ZANU-PF’ ‘empowerment, MDC’s ‘more investment’ need not be seen as contradictory

Dec 28, 2011

ZANU-PF and the MDC will start 2012 with a heightened awareness that a crucial election for them and for the country is not far away, whatever the final dates will be. As the parties sell themselves to the voters, it has become clear that their visions of how to bring about an economically prosperous Zimbabwe are starkly different. But are ‘empowerment’ and ‘attracting investment’ best thought of as opposing philosophies, or as two sides of the same coin?

Economically ZANU-PF has latched on to an aggressive drive for local ‘empowerment’ in various forms. Critics deride land reform which expropriated white farms without a plan to then ‘empower’ the new black landowners to be productive farmers as the worst example of this type of thinking. But ZANU-PF seems quite set on this path, and it is one that carries considerable emotional appeal given Zimbabwe’s history, and also because of how few African countries can be said to ‘own’ their economies, despite the increasing world obsolescence of that concept.

Foreign mining companies are being pressured to cede minority shareholding to ‘community trusts’ as part of ZANU-PF’s version of empowerment. It is certainly partly politicking, but it also reflects a way of thinking about the relationship between mining companies and the people of the areas in which they operate. It is a mindset that is far from unique to ZANU-PF, nor is the idea of such trusts unique to Zimbabwe.

But it is symbolic of a running thread in ZANU-PF thinking about economics. It is to concentrate more on re-distributing and re-arranging what is there, than to focus more on creating new wealth. This type of ‘empowerment’ can be a useful addition to economic expansion strategies, but it cannot sustainably be economic policy on its own.

Yet the ZANU-PF government, especially under Mugabe, is considered deeply tainted in the world’s major investment markets, particularly in the West. A clear, un-controversial  ZANU-PF election win (some will think of such an idea as an oxy-moron) might confer some lost international legitimacy and settle issues of stability for some prospective investors, but there is not likely to be a stampede of investors under a Mugabe presidency, for all sorts of reasons.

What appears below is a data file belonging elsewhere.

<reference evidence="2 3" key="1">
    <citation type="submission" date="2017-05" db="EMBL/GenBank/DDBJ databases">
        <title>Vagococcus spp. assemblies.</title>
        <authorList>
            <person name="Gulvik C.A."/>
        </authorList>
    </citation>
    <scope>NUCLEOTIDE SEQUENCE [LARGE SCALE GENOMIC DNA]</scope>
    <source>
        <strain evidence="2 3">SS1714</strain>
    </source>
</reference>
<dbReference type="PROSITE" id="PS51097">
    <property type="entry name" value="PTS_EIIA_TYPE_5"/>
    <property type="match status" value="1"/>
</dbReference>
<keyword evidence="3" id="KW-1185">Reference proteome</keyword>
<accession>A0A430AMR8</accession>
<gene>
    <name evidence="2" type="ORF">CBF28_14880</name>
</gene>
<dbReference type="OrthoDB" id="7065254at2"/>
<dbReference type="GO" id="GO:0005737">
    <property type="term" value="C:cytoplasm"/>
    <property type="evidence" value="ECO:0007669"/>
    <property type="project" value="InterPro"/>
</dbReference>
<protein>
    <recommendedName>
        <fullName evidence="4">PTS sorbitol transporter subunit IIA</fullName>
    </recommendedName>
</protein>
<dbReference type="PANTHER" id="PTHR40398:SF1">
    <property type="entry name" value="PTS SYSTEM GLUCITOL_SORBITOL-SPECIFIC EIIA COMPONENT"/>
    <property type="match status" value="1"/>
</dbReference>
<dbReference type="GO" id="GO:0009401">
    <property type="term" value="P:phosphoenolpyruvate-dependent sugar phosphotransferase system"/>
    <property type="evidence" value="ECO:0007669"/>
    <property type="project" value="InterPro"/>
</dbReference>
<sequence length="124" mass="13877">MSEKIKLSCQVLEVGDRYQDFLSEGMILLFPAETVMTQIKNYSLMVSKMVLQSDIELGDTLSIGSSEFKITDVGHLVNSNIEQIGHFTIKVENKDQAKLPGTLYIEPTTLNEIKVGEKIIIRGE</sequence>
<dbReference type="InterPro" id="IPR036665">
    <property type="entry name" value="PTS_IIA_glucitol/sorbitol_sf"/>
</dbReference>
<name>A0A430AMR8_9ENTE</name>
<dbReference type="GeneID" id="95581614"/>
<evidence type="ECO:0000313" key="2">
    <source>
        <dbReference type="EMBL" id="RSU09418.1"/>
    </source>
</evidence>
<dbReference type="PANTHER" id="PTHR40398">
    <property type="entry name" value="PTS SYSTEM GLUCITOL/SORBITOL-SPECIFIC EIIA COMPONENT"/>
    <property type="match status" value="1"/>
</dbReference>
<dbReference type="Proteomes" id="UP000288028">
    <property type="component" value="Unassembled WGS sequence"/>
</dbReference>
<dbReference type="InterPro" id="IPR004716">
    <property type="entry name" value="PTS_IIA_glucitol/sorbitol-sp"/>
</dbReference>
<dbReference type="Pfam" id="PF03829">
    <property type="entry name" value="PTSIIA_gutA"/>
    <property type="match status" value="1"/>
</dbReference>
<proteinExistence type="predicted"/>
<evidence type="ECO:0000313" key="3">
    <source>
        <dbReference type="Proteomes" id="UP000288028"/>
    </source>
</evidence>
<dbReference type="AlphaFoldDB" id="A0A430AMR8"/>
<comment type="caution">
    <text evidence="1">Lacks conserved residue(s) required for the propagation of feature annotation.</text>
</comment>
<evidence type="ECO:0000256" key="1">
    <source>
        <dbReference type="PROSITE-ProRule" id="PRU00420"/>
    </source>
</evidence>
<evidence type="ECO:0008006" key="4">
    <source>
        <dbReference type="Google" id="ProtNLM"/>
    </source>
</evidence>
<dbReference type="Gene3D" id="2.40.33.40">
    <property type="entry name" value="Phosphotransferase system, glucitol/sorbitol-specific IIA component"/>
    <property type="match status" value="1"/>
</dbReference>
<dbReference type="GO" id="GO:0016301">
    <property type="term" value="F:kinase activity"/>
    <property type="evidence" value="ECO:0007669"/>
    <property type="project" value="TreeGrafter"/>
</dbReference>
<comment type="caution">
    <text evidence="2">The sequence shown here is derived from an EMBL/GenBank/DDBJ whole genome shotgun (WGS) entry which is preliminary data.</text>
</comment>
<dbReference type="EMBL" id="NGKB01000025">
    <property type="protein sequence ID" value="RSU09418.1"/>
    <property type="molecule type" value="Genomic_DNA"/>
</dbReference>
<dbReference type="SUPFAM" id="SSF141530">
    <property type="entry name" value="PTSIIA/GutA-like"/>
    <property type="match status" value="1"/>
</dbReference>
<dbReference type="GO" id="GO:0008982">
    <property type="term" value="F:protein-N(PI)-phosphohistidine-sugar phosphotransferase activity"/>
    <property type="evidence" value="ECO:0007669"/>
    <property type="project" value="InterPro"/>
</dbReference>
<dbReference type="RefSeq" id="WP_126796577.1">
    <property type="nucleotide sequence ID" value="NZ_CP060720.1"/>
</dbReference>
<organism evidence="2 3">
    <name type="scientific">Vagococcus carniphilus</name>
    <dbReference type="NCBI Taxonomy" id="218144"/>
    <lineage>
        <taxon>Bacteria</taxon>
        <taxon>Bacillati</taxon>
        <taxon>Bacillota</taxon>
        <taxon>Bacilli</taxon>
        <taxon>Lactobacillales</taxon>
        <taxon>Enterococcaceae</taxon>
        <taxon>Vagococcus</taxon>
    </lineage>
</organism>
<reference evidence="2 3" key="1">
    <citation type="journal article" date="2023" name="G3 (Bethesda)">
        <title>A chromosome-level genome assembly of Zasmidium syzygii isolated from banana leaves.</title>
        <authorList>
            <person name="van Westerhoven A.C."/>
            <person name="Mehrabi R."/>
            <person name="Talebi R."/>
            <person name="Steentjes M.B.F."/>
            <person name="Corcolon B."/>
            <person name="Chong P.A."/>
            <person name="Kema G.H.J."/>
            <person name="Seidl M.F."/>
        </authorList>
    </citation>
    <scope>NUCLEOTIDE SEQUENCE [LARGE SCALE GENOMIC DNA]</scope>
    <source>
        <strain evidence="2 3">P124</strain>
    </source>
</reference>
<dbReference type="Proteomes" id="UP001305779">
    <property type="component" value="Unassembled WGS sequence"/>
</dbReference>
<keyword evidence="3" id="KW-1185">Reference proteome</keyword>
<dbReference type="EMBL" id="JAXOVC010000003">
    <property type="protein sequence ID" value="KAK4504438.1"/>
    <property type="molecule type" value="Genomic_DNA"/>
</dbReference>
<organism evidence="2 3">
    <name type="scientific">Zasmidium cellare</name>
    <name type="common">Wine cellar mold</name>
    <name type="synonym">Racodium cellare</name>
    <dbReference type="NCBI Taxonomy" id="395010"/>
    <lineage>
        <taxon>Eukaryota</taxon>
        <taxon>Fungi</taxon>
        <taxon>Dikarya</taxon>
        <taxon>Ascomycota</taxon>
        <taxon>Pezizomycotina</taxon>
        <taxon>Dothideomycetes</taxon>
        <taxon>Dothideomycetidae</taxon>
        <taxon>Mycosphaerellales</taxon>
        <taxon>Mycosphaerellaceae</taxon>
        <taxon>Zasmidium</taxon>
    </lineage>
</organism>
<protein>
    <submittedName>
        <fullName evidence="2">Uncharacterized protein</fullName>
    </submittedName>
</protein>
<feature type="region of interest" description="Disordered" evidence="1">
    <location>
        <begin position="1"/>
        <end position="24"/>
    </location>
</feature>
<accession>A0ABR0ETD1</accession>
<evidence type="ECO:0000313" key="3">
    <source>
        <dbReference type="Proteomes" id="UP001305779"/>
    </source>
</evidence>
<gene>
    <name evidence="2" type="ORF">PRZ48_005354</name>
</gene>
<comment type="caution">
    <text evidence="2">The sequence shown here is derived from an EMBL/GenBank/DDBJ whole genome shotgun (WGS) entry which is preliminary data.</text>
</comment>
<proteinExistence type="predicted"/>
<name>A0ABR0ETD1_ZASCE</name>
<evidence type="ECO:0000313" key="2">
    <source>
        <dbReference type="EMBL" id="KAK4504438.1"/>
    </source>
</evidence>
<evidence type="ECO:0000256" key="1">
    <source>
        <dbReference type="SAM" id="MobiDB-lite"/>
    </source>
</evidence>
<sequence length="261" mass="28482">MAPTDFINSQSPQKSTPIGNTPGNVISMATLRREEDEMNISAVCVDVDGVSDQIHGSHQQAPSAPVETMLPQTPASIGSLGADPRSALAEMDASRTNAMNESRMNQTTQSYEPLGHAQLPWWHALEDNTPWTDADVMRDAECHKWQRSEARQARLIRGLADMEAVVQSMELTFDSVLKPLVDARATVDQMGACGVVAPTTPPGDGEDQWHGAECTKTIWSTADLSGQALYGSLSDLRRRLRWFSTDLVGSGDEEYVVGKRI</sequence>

The MDC’s Tsvangirai says their main thrust would be to not just further parcel out a stagnant or decreasing-size economic ‘cake.’ The MDC would increase it by pursuing growth-friendly policies, such as by being much more welcoming to investors than  Mugabe’s ZANU-PF, which is clearly somewhat suspicious of investors, especially those from the Western countries with which they have such poor relations.             

Certainly many prospective investors in Zimbabwe would heave a huge sigh of relief to see an MDC government in power. At least half of this would be purely the effect of ZANU-PF and Mugabe having been deposed, rather than and even before any positive actions taken by the MDC government. That reflects the extent to which Mugabe the person has become internationally ‘large’ and controversial.

Mining companies would warily continue to come to seek opportunities in Zimbabwe under a new ZANU-PF/Mugabe government, but agriculture would continue to be largely a no-go area for investors.

Mining investment, such as of Zimbabwe’s new diamond find at Marange, might quickly, dramatically lead to the increase of macro-economic parameters like GDP. Yet it cannot have anywhere near the broad-based benefits of investment in agriculture, such as increased employment and broader economic diversification from a greater possibility of down-stream industries.  

But would the coming to power of an MDC government result in a sudden economic renaissance for Zimbabwe? Would foreign investors really flock to Zimbabwe then? If so, would it be in a way that necessarily caused widespread, broad-based economic growth?

Certainly Britain and the US in particular would want to help prop up and entrench an MDC government. Regardless of what private investors did or didn’t do, Western governments would almost definitely want to be seen to be supporting the political actors who had deposed the troublesome Mugabe in particular.

 Zimbabwe would again be back in the Western orbit of influence in a way it is not today. Tsvangirai and his government would likely reap huge dividends of Western gratitude and support. Reversing ‘Mugabeism’ in its many forms and consolidating the MDC’s hold on power would be a huge project that Western money would certainly be found for.